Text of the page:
The Pied Piper by Harold Schechter, Narrated by Steven Weber

Harold Schechter’s The Pied Piper tells the sordid tale of Charles ‘Smitty’ Schmid, Jr., The Pied Piper of Tuscon. A strange, diminutive man, Schmid developed a carefully crafted bad boy image and a demeanor reminiscent of Elvis Presley that aided him in drawing attention and devotion from other loners and outcasts.
With the assistance of two of these friends circling in his orbit, Schmid committed his first murder in 1964. He didn’t stop there, murdering two sisters only a little over a year later. Bragging about these killings whenever the occasion arose, he displayed neither shame nor remorse over what he’d done.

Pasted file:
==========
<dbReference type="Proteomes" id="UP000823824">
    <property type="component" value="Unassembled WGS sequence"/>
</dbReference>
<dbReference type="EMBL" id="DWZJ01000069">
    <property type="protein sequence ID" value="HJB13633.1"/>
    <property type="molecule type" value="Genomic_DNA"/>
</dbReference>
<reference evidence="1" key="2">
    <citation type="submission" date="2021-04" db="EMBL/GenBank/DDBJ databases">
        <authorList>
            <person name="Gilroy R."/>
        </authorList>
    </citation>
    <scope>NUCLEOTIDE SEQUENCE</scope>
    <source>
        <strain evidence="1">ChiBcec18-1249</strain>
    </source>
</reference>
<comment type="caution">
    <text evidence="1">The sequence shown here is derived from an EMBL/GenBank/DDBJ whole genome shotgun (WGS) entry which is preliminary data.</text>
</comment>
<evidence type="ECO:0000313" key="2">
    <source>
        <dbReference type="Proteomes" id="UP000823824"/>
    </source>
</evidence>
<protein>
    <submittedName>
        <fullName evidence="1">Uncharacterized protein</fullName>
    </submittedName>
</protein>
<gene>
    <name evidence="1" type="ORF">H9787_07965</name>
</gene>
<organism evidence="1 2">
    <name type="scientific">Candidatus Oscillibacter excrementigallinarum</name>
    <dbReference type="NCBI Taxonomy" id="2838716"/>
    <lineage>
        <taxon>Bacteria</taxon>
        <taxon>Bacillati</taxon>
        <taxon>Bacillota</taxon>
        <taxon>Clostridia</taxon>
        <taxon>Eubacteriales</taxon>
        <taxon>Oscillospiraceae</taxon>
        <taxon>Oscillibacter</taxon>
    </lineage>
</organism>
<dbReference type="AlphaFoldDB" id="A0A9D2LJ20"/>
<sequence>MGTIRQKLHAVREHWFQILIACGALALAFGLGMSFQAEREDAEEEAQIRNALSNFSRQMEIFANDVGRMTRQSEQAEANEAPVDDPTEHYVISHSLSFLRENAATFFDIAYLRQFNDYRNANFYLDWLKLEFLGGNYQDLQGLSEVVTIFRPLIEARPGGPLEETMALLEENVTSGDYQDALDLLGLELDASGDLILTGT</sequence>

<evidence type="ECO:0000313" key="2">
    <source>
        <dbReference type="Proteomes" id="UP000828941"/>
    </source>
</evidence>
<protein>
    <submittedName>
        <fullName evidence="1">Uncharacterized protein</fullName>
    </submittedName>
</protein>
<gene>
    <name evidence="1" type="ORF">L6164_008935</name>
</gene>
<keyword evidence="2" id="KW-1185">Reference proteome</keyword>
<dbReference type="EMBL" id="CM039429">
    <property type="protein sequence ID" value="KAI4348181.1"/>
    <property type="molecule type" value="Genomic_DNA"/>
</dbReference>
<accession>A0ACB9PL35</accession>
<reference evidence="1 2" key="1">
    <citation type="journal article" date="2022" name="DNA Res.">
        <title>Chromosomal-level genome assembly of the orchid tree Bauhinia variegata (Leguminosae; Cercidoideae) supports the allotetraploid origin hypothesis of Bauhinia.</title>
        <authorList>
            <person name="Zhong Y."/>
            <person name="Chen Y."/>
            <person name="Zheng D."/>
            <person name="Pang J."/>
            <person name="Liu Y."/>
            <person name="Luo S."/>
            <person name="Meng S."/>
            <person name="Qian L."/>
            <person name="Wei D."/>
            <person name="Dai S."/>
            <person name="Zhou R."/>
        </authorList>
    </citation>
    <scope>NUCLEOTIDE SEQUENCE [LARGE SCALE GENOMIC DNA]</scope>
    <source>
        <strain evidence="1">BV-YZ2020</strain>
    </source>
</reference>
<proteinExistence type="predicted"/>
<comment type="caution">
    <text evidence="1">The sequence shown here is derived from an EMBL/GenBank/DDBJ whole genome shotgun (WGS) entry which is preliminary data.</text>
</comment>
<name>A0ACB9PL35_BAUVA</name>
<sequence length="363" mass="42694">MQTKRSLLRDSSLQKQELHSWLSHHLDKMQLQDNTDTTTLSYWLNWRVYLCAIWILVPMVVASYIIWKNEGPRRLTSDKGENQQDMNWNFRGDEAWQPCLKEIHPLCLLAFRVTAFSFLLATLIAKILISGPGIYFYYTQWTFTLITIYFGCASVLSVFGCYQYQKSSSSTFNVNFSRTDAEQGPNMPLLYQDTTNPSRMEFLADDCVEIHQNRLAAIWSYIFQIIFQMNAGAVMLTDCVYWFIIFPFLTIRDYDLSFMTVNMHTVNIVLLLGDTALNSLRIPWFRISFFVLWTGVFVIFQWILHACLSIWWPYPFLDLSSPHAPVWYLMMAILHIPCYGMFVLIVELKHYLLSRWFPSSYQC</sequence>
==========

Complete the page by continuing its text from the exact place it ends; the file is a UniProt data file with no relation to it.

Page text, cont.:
Schechter’s portrayal of Schmid and his friends is less than flattering, though much of what he shares seems to be descriptions of these people from either Schmid himself or others in his circle or involved with the case. It’s interesting to see so much detail packed into such a short narrative, and it was fascinating to learn more about one of the lesser-known serial killers from the annals of American criminal history.
Steven Weber provides terrific narration, proving again to be articulate and eloquent in his delivery of the story.

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